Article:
The colors you see in the movie theater are not the original colors that came out of the movie camera. It is rare that we get to see clips from a movie before they have been color graded. This is your chance. The difference is dramatic and impressive, as you will see in the video clips below.
The top frame in the pair of frames above is from the original movie LOG file. The colors look desaturated and the scene lacks contrast. The LOG format is “flat” on purpose in order to capture the maximum amount of digital information. It needs to be “color graded” to bring out the colors, as in the bottom frame in the pair of frames above. This is very much like digital still photographers shooting RAW files that look a bit flat right out of the camera. The RAW files have to be processed to bring out the the color you want.
The “before” frame right out of the camera is not true to real life. The colors are de-saturated (washed out) and lower in contrast than a real life scene. The “after” frame is closer to real life (better color and more natural in contrast) but it may not be totally true to reality either. Movies are about creating feelings and moods, not about re-creating visual reality.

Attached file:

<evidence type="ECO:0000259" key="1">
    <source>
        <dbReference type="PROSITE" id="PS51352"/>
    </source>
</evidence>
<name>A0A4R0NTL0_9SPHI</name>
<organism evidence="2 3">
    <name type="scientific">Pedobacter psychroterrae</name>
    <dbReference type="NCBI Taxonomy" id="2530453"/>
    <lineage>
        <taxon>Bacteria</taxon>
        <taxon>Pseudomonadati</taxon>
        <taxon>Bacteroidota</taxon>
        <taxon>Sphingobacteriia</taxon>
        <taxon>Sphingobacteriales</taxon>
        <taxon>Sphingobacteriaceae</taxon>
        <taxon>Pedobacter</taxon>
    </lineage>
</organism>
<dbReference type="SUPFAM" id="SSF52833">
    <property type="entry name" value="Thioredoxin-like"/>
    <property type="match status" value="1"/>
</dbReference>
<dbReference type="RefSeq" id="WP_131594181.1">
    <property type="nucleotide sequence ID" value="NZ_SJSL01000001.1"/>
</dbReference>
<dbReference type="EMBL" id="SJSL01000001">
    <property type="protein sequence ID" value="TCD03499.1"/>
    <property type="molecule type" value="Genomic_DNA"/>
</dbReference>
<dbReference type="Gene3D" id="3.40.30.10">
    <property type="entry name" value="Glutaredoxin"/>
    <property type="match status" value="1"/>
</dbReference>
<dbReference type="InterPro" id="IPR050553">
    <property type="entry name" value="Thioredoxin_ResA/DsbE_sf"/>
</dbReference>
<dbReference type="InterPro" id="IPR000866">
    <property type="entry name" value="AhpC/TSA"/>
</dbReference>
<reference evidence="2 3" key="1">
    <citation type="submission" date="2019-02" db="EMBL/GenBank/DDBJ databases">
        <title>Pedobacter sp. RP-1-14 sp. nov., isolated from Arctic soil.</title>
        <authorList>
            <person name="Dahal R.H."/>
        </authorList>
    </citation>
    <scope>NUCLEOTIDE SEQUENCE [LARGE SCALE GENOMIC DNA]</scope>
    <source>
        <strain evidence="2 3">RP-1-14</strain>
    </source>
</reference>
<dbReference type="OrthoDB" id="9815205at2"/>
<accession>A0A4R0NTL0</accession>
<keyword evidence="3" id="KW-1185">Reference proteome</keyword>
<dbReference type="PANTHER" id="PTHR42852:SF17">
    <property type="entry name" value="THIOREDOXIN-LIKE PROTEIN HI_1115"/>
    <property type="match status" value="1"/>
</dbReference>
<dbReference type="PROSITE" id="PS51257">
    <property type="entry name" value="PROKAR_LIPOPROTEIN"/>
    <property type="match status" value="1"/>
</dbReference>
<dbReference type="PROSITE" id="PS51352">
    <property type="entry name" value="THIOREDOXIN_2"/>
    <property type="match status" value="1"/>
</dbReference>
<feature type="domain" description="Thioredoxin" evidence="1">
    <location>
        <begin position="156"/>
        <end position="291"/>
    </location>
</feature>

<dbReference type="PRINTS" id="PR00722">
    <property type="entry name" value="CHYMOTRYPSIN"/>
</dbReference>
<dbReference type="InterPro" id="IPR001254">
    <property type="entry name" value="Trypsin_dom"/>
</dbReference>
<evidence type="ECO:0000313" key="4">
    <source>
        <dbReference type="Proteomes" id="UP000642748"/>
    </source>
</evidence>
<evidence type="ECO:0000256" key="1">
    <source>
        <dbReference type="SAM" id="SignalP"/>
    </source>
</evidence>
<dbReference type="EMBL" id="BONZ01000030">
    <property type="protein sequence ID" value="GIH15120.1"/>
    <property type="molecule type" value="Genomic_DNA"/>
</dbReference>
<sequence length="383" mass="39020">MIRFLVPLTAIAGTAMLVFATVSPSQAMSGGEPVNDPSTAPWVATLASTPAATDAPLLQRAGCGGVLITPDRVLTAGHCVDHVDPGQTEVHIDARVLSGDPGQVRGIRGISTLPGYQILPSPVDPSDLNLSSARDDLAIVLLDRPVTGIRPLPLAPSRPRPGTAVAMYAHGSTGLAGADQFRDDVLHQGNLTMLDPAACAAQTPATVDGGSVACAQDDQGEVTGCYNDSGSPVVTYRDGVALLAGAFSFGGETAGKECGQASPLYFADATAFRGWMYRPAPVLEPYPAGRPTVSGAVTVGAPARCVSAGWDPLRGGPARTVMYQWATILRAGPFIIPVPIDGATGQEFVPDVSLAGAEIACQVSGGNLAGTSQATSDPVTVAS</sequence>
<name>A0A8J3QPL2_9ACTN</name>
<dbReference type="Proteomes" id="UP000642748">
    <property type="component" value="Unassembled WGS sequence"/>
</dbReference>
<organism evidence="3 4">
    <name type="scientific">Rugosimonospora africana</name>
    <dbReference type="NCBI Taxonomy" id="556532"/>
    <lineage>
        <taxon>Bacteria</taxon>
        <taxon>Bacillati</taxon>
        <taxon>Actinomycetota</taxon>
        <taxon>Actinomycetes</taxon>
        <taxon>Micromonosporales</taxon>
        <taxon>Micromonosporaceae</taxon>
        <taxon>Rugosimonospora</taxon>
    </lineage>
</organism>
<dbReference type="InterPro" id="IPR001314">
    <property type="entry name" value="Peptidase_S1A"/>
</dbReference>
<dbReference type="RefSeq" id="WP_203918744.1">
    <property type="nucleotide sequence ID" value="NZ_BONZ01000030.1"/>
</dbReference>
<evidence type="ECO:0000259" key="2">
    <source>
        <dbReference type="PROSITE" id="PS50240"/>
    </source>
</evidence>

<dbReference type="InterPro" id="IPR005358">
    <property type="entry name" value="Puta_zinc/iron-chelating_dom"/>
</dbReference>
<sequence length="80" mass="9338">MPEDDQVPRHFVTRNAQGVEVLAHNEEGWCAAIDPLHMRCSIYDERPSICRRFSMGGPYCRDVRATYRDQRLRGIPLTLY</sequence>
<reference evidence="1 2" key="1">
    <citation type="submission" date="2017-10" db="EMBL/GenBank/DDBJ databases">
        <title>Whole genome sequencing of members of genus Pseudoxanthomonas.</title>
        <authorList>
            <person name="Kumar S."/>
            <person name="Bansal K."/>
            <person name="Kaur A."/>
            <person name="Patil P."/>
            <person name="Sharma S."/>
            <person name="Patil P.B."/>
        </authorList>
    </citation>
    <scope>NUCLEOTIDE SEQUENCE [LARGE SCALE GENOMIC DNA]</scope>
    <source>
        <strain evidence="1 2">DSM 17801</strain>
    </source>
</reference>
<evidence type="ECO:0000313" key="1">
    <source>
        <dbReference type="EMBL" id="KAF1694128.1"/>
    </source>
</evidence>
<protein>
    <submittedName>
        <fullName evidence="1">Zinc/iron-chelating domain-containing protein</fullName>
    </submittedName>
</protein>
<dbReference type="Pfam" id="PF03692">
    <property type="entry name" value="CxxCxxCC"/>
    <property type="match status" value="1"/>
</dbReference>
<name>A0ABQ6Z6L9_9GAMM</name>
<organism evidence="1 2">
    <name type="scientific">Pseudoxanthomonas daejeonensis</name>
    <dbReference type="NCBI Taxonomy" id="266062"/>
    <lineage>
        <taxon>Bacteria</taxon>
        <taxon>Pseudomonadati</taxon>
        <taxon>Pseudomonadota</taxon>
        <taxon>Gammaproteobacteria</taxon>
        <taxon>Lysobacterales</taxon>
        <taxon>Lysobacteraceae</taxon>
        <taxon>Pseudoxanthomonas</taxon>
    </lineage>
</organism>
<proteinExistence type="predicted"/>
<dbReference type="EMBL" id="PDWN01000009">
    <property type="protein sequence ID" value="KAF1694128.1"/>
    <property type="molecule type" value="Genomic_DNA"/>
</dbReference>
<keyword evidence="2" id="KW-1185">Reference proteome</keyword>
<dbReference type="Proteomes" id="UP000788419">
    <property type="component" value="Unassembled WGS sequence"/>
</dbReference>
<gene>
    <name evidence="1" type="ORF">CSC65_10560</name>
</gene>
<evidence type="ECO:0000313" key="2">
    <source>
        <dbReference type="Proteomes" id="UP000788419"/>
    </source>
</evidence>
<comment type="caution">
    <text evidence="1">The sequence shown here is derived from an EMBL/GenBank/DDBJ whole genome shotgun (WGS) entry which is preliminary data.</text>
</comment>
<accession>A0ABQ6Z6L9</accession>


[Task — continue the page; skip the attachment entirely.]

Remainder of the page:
So the final colors and tonal rendition are a matter of interpretation. Warm, neutral, or cool color balance? Green, yellow, or blue or some other color cast? High, medium, or low contrast? High, medium, or low color saturation? It is all determined in the color grading in accordance with the wishes of the movie producers. The color grader can create several different interpretations of a scene and let the producers pick the one they want.
Incidentally, images out of a still camera don’t capture reality either. Still photographers have the same options when they interpret a digital photo file. They can go realistic (true to visual reality) or a whole different direction.
This fascinating video has several short scene snippets from the movie “The House on Pine Street”. Not only do you see before and after scenes, you get to see several different color interpretations of some of the scenes. The scenes were colored by Taylre Jones at Grade in Kansas City.
Grade KC – More examples of their work.
Your Still Camera Does NOT Capture Reality – and what to do about it.